Saturday, September 06, 2008

Request for Feedback on Deny by Default

A friend of mine is working on digital defense strategies at work. He is interested in your commentary and any relevant experiences you can share. He is moving from a "deny bad, allow everything else" policy to an "allow good, deny everything else" policy.

By policy I mean a general approach to most if not all defensive strategies. On the network, define which machines should communicate, and deny everything else. On the host, define what applications should run, and deny everything else. In the browser, define what sites can be visited, and deny everything else. That's the central concept, although expansions are welcome.

My friend would like to know if anyone in industry is already following this strategy, and to what degree. If you can name your organization all the better (even if privately to me, or to him once the appropriate introductions are made). Thank you.

12 comments:

Matt said...

I don't really think that you can fit one security strategy to every case. Different situations call for different tactics.

I do feel that in many cases, deny by default is a better tactic, and judging by the amount of ACL-type things which have an implicit drop at the end, I'm not alone.

To really give advice, I think we'd have to know more about the situation. Deny by default is probably better, but there's got to be a reason he didn't go with that in the beginning, and I'd be curious what that reasoning was.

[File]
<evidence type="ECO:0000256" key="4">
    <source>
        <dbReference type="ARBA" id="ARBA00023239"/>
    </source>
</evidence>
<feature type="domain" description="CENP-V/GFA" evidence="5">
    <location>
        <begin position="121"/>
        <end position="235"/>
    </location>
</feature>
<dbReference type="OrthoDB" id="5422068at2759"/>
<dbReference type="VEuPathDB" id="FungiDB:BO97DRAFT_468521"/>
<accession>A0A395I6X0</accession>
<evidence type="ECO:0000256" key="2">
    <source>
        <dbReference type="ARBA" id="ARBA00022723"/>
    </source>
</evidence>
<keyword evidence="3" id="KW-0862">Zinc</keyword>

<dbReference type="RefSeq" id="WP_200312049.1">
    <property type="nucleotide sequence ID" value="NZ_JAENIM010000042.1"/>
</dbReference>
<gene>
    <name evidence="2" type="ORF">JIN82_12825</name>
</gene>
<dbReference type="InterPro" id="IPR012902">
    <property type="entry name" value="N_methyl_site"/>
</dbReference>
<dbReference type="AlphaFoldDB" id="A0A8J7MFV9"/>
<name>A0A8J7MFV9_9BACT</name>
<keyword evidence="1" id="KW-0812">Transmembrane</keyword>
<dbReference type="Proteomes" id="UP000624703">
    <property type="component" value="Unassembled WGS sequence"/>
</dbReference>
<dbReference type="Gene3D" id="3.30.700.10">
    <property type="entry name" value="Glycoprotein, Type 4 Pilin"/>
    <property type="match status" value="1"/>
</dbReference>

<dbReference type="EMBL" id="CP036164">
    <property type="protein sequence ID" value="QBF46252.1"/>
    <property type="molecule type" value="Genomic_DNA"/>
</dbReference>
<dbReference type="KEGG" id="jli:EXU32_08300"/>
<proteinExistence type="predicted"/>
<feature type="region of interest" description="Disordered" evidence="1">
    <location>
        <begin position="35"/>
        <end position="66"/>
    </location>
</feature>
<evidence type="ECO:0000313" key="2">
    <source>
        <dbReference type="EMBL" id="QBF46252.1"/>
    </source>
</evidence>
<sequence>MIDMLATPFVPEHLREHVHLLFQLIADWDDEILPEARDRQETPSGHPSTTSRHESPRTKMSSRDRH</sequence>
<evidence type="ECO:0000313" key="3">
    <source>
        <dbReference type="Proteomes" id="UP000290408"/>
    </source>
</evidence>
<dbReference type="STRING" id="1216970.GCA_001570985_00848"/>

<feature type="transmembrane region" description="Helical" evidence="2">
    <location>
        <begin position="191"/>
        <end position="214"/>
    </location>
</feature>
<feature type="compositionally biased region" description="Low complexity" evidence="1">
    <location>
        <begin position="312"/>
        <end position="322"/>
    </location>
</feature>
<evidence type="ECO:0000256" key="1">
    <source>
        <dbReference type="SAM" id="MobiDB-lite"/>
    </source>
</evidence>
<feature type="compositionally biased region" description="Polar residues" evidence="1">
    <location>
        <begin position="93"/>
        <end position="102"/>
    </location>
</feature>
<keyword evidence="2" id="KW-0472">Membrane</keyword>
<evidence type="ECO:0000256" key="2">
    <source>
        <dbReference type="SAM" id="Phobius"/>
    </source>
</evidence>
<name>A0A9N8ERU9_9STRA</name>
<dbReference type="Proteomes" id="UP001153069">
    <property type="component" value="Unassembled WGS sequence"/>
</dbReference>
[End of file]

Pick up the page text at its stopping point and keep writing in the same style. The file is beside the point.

yoshi said...

Deny by default is typically used in web farms in dmz.

Its not sustainable in most other situations as it requires a higher level of skillset and experience than you average outsourced windows, unix, network admin can muster.

The secondary problem is that unless you start from that stance from the very beginning its very hard to go back to retrofit applications or sell management to that stance.

The third problem is that approach costs more.

As matt said - design your security profile to your situation. A one fit everything strategy doesn't exist.

Rob Lewis said...

@yoshi,

I commented on Richard's ROI post that one of our customer's used our solution and saved money by moving from dependence on a managed service provider to managing in-house. I would describe the the in-house skill set overall as very average, and in the area of security, probably less than average.

The solution happens to be in the area of scalable multi-level security and kernel level enforcement of access and audit control at the data file level on a per user basis. In other words, deny-by-default at the data file level.

Your points regarding complexity, cost (due to administrative load) and after the fact implementation are not untrue for traditional implementations of trusted computing.

I don't want to "sell" on Richard's board, but I do want to advise you that Trustifier technology is a one fit strategy that does exist, and which removes the barriers of complexity and cost to provide military grade security for the commerical space. What is more, it can be added to an existing IT infrastructure without ripping and replacing.

Josh said...

In regards to default deny on firewalls, I have always thought that was the best way to do it, but I think it was you Richard that mentioned a few months ago about how this has started quite a few apps to just tunnel their traffic through ssl on port 80--Would you see this being a big enough problem to switch to a default allow, etc. ? Or are most apps just going to tunnel through 80 regards of of default deny or allow?